The Thirteenth TaleThe Thirteenth Tale by Diane Setterfield
My rating: 5 of 5 stars

Do you know the feeling when you start reading a new book before the membrane of the last one has had time to close behind you? You leave the previous book with ideas and themes — characters even — caught in the fibers of your clothes, and when you open the new book, they are still with you.

I do not believe I have ever been sucked into a books so completely by the words alone. It was love before the first chapter was complete.

For a card-carrying bibliophile, I will admit that the longer I read the harder and harder it is for me to be taken in. For me to be surprised. But this is certainly a story for those of us who love the written word. Vivid from the first page to the last, the prose alone completely seduced me into the wee hours of the morning. Add the stunning language to the dynamic characters and complex mystery this book easily made the “book crack” shelf.

I have always been a reader; I have read at every stage of my life, and there has never been a time when reading was not my greatest joy. And yet I cannot pretend that the reading I have done in my adult years matches in its impact on my soul the reading I did as a child.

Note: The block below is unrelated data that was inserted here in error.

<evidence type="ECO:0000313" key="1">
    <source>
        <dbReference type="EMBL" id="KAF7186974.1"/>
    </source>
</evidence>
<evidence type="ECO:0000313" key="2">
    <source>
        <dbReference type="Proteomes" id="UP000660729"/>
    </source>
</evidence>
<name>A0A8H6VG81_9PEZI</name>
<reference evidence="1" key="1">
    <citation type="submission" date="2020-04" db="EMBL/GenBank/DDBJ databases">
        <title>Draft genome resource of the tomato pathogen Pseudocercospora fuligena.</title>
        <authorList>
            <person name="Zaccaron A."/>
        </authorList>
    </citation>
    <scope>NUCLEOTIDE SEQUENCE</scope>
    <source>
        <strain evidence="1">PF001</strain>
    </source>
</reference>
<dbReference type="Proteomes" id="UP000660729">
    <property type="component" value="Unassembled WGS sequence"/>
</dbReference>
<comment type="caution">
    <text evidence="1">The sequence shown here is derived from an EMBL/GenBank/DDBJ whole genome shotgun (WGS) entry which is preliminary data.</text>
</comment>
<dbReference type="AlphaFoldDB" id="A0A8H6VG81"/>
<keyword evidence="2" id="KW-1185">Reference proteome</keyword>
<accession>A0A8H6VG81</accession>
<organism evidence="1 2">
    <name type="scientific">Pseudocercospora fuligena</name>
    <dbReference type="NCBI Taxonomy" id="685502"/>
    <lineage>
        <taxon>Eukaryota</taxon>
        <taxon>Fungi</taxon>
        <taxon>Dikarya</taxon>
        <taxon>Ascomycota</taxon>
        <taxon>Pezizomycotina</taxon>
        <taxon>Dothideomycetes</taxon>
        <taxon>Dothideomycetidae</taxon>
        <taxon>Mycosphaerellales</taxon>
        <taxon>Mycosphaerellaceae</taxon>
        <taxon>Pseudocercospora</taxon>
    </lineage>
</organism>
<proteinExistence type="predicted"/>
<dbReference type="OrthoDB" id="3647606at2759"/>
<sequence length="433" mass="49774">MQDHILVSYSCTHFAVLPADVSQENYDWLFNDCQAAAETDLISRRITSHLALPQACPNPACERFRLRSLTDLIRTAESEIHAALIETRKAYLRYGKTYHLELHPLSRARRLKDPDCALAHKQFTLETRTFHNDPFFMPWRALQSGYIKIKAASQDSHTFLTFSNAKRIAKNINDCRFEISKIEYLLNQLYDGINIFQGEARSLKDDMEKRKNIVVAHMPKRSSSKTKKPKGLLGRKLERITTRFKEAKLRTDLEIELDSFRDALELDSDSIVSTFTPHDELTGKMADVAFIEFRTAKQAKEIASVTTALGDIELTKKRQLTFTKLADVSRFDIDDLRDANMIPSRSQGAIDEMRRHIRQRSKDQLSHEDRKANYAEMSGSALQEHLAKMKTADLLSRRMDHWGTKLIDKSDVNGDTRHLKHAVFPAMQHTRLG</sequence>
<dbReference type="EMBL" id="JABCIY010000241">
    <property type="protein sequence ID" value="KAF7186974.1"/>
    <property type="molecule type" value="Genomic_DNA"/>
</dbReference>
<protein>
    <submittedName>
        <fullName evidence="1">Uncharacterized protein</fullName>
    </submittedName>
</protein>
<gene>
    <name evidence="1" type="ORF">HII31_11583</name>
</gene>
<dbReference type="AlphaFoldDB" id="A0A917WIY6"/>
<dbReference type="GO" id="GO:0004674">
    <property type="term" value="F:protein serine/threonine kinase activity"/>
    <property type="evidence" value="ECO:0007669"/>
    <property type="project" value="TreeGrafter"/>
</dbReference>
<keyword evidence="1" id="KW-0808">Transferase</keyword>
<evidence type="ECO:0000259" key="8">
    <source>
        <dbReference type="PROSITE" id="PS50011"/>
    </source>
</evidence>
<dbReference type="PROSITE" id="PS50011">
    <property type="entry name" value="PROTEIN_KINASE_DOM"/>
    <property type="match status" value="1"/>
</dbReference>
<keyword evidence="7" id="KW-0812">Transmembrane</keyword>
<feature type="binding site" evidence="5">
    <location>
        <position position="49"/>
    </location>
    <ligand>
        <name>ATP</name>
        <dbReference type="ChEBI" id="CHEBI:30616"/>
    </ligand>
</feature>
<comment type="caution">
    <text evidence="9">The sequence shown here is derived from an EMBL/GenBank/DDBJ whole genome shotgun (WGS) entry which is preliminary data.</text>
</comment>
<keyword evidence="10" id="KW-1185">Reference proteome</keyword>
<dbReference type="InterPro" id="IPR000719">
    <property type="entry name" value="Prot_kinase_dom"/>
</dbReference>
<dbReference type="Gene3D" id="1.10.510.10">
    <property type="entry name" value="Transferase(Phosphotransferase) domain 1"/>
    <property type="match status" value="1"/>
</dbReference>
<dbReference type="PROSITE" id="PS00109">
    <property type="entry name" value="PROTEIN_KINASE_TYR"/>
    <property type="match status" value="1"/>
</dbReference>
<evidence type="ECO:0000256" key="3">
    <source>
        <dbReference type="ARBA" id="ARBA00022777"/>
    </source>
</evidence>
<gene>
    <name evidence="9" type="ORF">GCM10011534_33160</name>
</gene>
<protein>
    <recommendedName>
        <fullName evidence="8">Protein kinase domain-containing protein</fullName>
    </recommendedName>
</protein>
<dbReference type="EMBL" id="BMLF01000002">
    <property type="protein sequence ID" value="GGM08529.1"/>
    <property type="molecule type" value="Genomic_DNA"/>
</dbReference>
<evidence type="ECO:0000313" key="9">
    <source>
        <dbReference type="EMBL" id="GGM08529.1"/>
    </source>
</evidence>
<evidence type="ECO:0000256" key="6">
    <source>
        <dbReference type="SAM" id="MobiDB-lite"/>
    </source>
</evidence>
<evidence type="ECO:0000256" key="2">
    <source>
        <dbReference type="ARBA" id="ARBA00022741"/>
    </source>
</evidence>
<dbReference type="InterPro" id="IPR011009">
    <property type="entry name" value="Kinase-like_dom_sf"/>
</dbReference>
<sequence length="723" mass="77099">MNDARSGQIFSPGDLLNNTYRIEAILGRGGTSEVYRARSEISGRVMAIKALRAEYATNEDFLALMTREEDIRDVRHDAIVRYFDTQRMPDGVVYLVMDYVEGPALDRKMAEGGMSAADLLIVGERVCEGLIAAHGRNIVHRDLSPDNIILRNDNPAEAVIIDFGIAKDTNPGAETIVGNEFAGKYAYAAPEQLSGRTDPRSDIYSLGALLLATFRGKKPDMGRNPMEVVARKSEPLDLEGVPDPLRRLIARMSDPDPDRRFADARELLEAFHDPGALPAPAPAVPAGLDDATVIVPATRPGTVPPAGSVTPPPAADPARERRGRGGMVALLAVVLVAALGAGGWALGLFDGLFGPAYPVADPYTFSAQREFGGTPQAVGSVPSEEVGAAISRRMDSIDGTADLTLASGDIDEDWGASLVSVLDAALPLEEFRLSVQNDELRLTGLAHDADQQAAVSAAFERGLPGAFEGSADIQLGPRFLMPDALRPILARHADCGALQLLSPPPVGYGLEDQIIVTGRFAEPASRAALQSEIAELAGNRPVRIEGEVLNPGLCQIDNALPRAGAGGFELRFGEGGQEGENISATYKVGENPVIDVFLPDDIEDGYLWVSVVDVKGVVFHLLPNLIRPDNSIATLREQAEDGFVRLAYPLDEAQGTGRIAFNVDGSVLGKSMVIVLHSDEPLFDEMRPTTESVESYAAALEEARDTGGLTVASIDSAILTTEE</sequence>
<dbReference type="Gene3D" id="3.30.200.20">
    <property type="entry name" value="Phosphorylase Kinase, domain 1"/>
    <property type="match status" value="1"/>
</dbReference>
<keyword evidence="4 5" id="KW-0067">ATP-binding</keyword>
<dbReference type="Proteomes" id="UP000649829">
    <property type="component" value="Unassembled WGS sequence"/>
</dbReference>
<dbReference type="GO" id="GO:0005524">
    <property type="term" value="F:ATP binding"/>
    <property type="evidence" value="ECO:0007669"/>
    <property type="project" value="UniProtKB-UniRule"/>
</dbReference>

This book’s prose made me fall in love with reading all over again.

This is a story about Margaret Lea, an assistant in her father’s book store and amateur biographer who gets a letter from Vida Winters-a critically acclaimed novelist for over fifty years-ordering Margaret to come to Yorkshire and write Vida’s biography.

Vida Winters is not only acclaimed for her novels, but also has become notorious in her refusal to divulge a straight truth about her past.

My gripe is not with lovers of the truth but with truth herself. What succor, what consolation is there in truth, compared to a story? What good is truth, at midnight, in the dark, when the wind is roaring like a bear in the chimney? When the lightning strikes shadows on the bedroom wall and the rain taps at the window with its long fingernails? No. When fear and cold make a statue of you in your bed, don’t expect hard-boned and fleshless truth to come running to your aid. What you need are the plump comforts of a story. The soothing, rocking safety of a lie.

Before accepting this vast undertaking wholly outside of Margaret’s experience, Margaret insists on three absolute truths that can be easily verified. What Margaret doesn’t know is how close those truths will bring her to her own past; and the mysterious thirteenth tale from Vida’s Thirteen Tales of Change and Desperation, a book that only contains twelve stories.

“Silence is not a natural environment for stories,” Miss Winter told me once. “They need words. Without them they grow pale, sicken and die. And then they haunt you.”

As the two women look deeper into their own pasts, they are forced to confront harsh realities. But with death looming ever nearer time to make peace with the ghosts of the past is running out.

A masterpiece of words, this book will make you fall in love magic in stories all over again.

The other rooms were thick with the corpses of suffocated words; here in the library you could breathe.